Research and development within the D-MILS project was completed at the end of October 2015. The following public reports describing new technologies from the project are available for download.
Requirements for distributed MILS technology
The requirements presented in this document cover the following key project technology areas: Graphical and Declarative Languages; Integration of GSN and AADL; Representation Semantics and Transformations; Compositional Verification; Compositional Assurance Cases; Configuration Compiler; and, Distributed MILS Platform. The technology requirements are intended to provide the necessary foundation to implement two targeted industrial use cases, and to be ample for other applications as well.
Specification of AADL/MILS
This document describes the syntax of a MILS dialect of the Architecture Analysis and Design Language (AADL), denoted by MILS-AADL. Essential features of this new language are component definitions in terms of interfaces and implementations, their interaction and dynamic activation, architecture refinement, error modelling, and security-related mechanisms such as encryption and authentication, and the ability to analyse security- and safety-related behavioural constraints. This goal is achieved by extending a core fragment of AADL by new features to support the representation of security architectures and their effect on quantitative system attributes.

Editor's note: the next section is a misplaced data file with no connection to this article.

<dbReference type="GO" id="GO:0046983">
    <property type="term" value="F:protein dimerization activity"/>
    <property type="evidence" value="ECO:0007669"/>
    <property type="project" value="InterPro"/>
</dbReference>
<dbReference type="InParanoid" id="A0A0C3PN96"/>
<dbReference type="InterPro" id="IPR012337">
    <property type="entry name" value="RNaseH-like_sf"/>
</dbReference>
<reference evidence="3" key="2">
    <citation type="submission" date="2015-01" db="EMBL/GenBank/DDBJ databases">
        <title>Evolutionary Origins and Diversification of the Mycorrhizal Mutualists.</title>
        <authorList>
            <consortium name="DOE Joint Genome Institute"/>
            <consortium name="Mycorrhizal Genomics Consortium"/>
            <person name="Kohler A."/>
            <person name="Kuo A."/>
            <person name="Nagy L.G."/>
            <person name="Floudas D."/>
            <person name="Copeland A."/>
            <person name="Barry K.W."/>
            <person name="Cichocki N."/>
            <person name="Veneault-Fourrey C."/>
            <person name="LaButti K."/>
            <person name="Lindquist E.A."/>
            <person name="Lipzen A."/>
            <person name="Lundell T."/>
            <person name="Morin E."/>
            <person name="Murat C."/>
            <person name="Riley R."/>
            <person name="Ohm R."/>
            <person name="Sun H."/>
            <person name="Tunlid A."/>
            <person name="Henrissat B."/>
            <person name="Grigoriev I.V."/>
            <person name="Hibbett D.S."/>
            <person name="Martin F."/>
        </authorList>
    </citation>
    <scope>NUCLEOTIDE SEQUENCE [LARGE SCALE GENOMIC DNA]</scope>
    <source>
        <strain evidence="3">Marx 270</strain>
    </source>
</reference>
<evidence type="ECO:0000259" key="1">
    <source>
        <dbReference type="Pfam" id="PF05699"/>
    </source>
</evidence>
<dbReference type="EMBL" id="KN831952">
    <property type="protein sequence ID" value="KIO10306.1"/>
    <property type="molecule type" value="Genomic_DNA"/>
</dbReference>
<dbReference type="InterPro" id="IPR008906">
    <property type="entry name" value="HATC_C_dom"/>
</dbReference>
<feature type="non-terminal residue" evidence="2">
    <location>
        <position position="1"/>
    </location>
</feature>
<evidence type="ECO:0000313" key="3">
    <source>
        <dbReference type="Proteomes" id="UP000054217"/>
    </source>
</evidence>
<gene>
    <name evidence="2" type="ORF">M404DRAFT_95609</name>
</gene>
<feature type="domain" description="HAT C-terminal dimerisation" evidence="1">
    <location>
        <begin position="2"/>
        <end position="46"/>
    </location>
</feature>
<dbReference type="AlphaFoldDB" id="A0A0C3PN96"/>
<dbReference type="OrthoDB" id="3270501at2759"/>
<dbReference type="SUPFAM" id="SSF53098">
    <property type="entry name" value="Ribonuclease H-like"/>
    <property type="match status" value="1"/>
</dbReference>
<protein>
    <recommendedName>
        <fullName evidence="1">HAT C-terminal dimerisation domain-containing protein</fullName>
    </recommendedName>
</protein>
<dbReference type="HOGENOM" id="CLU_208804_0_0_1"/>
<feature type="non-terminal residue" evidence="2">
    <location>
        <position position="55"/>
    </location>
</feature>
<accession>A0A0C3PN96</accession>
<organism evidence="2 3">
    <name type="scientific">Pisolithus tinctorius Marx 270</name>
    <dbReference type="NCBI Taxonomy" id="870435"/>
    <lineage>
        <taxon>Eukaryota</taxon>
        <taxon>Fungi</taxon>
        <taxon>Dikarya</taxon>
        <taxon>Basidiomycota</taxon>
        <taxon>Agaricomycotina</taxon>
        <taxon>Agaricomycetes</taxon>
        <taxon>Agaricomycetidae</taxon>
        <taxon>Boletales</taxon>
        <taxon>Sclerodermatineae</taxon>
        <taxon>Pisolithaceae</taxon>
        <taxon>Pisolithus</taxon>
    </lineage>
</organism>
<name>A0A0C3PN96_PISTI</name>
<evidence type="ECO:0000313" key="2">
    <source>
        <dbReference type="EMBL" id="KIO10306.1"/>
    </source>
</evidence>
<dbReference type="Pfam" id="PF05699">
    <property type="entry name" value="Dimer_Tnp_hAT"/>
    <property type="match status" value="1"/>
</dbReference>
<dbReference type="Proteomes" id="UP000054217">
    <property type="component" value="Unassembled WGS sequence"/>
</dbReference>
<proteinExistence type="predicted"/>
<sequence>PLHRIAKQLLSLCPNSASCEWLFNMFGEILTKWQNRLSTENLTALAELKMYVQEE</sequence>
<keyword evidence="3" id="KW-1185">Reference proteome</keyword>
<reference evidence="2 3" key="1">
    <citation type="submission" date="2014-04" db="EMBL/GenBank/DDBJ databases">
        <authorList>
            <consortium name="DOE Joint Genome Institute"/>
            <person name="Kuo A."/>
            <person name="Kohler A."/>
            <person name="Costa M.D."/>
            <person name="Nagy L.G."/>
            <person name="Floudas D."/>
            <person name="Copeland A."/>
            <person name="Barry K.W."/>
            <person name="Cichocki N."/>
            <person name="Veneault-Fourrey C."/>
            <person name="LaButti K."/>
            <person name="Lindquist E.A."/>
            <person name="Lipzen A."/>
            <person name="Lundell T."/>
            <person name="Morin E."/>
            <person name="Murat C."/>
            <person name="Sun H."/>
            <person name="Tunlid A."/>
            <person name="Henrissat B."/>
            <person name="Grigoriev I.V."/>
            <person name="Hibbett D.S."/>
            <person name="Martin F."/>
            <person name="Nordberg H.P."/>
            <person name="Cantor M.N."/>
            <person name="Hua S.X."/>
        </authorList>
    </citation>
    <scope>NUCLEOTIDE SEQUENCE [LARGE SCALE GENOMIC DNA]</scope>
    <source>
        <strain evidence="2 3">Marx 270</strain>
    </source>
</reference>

Translation of AADL/MILS into formal architectural modeling framework
The logical and technical architectural and platform modeling of distributed MILS requires an intermediate formal language representation on its own. A central part of the D-MILS tool chain will therefore be a cross-compiler that translates high-level to such intermediate representations. To guarantee the correctness of this approach, it is necessary for both the high-level and the intermediate language to have a precise formal semantics, and to have that semantics preserved by the translation. The aim of this document is to describe the MILS-AADL features for policy architecture and platform modeling, and to specify their translation into the intermediate representation.
Principles, syntax and notation for mapping AADL models to modular GSN
This report establishes the principles of how to map an AADL architectural model to a modular GSN argument structure. This includes general assurance argument patterns for the MILS-AADL subset. In addition, we establish the semantic mapping between AADL and modular GSN concepts. Finally, we show how the links between AADL and modular GSN can be notationally represented. Establishing these principles and patterns will help build compelling, compositional, assurance cases using MILS-AADL modelling.